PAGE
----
Jacinda Ardern had to front up at her weekly media conference yesterday.

The Spinoff:  ‘Incredibly frustrated, deeply disappointed’: Ardern speaks on Labour inquiry

The prime minister and leader of the Labour Party, Jacinda Ardern, has this afternoon responded to questions relating to allegations of sexual assault by a Labour staffer, and the controversial process surrounding an inquiry into his behaviour. She was “incredibly frustrated and deeply disappointed” by the way it had been handled, she said.

“I want to make it very clear that I am deeply concerned and incredibly frustrated by the process that has been undertaken by the Labour Party, but also obviously by the nature of the allegations,” she said, speaking to reporters at her weekly post-cabinet press conference.

“I was informed in the very beginning that the allegations made were not sexual in nature. That is obviously directly counter to what is now being reported.”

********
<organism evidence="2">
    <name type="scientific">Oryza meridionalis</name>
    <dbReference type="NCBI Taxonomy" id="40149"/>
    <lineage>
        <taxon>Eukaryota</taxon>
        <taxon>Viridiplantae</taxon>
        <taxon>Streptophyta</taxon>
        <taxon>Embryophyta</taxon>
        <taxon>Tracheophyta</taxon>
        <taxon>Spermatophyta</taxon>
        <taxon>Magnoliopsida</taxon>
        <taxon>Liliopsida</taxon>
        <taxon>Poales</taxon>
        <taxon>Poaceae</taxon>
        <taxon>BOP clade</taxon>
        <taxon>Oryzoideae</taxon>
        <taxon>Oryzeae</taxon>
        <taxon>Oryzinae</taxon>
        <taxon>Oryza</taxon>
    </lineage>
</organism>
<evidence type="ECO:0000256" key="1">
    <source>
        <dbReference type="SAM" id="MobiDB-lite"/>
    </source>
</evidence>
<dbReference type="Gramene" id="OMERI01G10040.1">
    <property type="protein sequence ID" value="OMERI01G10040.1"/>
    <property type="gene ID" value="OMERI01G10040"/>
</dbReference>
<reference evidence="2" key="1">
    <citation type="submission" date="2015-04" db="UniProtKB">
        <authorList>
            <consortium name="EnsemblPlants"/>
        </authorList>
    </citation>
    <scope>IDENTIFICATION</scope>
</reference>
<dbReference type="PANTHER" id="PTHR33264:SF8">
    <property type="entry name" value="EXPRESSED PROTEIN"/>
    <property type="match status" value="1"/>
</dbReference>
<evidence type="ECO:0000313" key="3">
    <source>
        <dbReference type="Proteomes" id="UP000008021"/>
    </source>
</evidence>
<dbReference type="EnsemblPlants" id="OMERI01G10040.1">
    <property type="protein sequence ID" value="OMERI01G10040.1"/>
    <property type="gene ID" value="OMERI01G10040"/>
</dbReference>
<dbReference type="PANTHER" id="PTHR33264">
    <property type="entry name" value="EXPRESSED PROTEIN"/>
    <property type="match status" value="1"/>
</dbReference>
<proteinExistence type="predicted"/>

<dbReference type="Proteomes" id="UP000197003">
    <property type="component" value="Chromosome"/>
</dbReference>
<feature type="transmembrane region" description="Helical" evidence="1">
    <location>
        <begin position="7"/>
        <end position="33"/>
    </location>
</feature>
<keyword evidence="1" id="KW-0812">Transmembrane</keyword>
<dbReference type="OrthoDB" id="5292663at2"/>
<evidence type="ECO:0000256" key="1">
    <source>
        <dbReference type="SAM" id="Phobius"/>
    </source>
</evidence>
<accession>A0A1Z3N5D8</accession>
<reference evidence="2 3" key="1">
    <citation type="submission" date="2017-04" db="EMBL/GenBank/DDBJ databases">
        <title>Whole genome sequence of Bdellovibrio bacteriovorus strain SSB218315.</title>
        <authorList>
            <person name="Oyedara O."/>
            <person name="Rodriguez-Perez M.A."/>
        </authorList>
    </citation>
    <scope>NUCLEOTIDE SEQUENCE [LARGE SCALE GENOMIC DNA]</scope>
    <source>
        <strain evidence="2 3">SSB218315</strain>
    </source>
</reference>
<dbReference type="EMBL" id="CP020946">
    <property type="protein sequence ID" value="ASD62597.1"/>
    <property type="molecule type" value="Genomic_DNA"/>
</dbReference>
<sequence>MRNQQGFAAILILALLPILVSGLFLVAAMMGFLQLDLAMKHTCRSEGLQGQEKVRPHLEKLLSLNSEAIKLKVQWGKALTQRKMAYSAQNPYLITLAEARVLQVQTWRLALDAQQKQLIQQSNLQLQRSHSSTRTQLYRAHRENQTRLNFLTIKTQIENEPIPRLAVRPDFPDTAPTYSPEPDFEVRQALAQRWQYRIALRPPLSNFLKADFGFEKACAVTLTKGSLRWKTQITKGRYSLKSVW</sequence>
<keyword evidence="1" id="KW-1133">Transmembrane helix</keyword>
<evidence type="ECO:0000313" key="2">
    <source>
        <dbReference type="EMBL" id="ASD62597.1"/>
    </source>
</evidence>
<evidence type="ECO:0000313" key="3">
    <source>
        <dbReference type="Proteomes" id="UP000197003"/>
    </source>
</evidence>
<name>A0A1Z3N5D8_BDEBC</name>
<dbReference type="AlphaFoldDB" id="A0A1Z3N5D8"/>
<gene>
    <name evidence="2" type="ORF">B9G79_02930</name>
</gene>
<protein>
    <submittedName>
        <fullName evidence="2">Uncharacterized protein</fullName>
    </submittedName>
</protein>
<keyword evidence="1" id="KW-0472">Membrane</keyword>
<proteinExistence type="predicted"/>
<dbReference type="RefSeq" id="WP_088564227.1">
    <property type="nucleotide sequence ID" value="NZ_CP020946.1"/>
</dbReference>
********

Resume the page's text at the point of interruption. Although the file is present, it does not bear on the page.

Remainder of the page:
Ardern said she had “sought assurances that they were not [sexual in nature] in the very beginning. I have obvious since seen and heard questions in the media raised as to whether or not that was accurate.”

Perhaps party management and the inquiry panel have tried to shield and distance Ardern from the issues, but their bungling has put Ardern in a very difficult position.

Ardern said she had attended a meeting of the New Zealand Council, the governing body of the Labour Party, on August 10, after the story was broken by Newshub. She had “very seriously shared my view that they were not the appropriate place to undertake inquiries around concerning behaviour by members of the Labour Party, but particularly they are not the appropriate place to ever undertake an investigation into a sexual assault, and that would be their view, too”, she said.

Following that meeting, Maria Dew, QC, was appointed to undertake a review of the original inquiry.